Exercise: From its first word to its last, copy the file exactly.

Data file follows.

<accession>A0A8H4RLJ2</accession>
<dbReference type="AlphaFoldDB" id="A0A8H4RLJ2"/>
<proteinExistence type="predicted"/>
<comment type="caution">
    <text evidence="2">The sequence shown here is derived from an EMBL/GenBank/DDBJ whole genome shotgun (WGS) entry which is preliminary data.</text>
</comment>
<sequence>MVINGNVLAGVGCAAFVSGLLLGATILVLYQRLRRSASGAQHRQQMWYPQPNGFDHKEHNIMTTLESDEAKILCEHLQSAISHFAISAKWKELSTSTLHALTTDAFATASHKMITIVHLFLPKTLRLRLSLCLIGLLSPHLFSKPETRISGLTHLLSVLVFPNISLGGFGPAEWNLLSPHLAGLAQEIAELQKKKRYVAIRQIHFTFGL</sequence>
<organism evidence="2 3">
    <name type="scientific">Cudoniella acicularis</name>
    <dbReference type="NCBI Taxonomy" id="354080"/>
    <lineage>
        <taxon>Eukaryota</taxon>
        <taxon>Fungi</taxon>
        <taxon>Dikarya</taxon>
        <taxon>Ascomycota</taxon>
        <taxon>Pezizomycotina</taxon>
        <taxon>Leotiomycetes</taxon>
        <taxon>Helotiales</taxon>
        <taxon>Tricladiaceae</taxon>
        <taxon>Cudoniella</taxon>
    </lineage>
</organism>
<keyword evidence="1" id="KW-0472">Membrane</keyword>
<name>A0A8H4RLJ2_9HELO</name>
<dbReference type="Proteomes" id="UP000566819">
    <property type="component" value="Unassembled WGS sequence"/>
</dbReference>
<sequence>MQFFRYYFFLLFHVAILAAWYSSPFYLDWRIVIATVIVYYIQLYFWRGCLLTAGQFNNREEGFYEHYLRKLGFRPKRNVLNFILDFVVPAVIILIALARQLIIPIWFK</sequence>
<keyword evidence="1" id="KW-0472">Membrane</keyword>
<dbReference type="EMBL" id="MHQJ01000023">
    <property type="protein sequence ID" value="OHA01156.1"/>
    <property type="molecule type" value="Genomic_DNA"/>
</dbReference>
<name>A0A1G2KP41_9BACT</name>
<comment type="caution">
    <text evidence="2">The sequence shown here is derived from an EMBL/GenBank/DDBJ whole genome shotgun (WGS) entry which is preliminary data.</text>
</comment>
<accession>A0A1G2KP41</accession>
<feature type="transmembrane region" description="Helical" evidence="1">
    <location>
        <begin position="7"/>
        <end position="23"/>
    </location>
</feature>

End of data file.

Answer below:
<accession>A0A8H4RLJ2</accession>
<dbReference type="AlphaFoldDB" id="A0A8H4RLJ2"/>
<proteinExistence type="predicted"/>
<comment type="caution">
    <text evidence="2">The sequence shown here is derived from an EMBL/GenBank/DDBJ whole genome shotgun (WGS) entry which is preliminary data.</text>
</comment>
<sequence>MVINGNVLAGVGCAAFVSGLLLGATILVLYQRLRRSASGAQHRQQMWYPQPNGFDHKEHNIMTTLESDEAKILCEHLQSAISHFAISAKWKELSTSTLHALTTDAFATASHKMITIVHLFLPKTLRLRLSLCLIGLLSPHLFSKPETRISGLTHLLSVLVFPNISLGGFGPAEWNLLSPHLAGLAQEIAELQKKKRYVAIRQIHFTFGL</sequence>
<organism evidence="2 3">
    <name type="scientific">Cudoniella acicularis</name>
    <dbReference type="NCBI Taxonomy" id="354080"/>
    <lineage>
        <taxon>Eukaryota</taxon>
        <taxon>Fungi</taxon>
        <taxon>Dikarya</taxon>
        <taxon>Ascomycota</taxon>
        <taxon>Pezizomycotina</taxon>
        <taxon>Leotiomycetes</taxon>
        <taxon>Helotiales</taxon>
        <taxon>Tricladiaceae</taxon>
        <taxon>Cudoniella</taxon>
    </lineage>
</organism>
<keyword evidence="1" id="KW-0472">Membrane</keyword>
<name>A0A8H4RLJ2_9HELO</name>
<dbReference type="Proteomes" id="UP000566819">
    <property type="component" value="Unassembled WGS sequence"/>
</dbReference>
<sequence>MQFFRYYFFLLFHVAILAAWYSSPFYLDWRIVIATVIVYYIQLYFWRGCLLTAGQFNNREEGFYEHYLRKLGFRPKRNVLNFILDFVVPAVIILIALARQLIIPIWFK</sequence>
<keyword evidence="1" id="KW-0472">Membrane</keyword>
<dbReference type="EMBL" id="MHQJ01000023">
    <property type="protein sequence ID" value="OHA01156.1"/>
    <property type="molecule type" value="Genomic_DNA"/>
</dbReference>
<name>A0A1G2KP41_9BACT</name>
<comment type="caution">
    <text evidence="2">The sequence shown here is derived from an EMBL/GenBank/DDBJ whole genome shotgun (WGS) entry which is preliminary data.</text>
</comment>
<accession>A0A1G2KP41</accession>
<feature type="transmembrane region" description="Helical" evidence="1">
    <location>
        <begin position="7"/>
        <end position="23"/>
    </location>
</feature>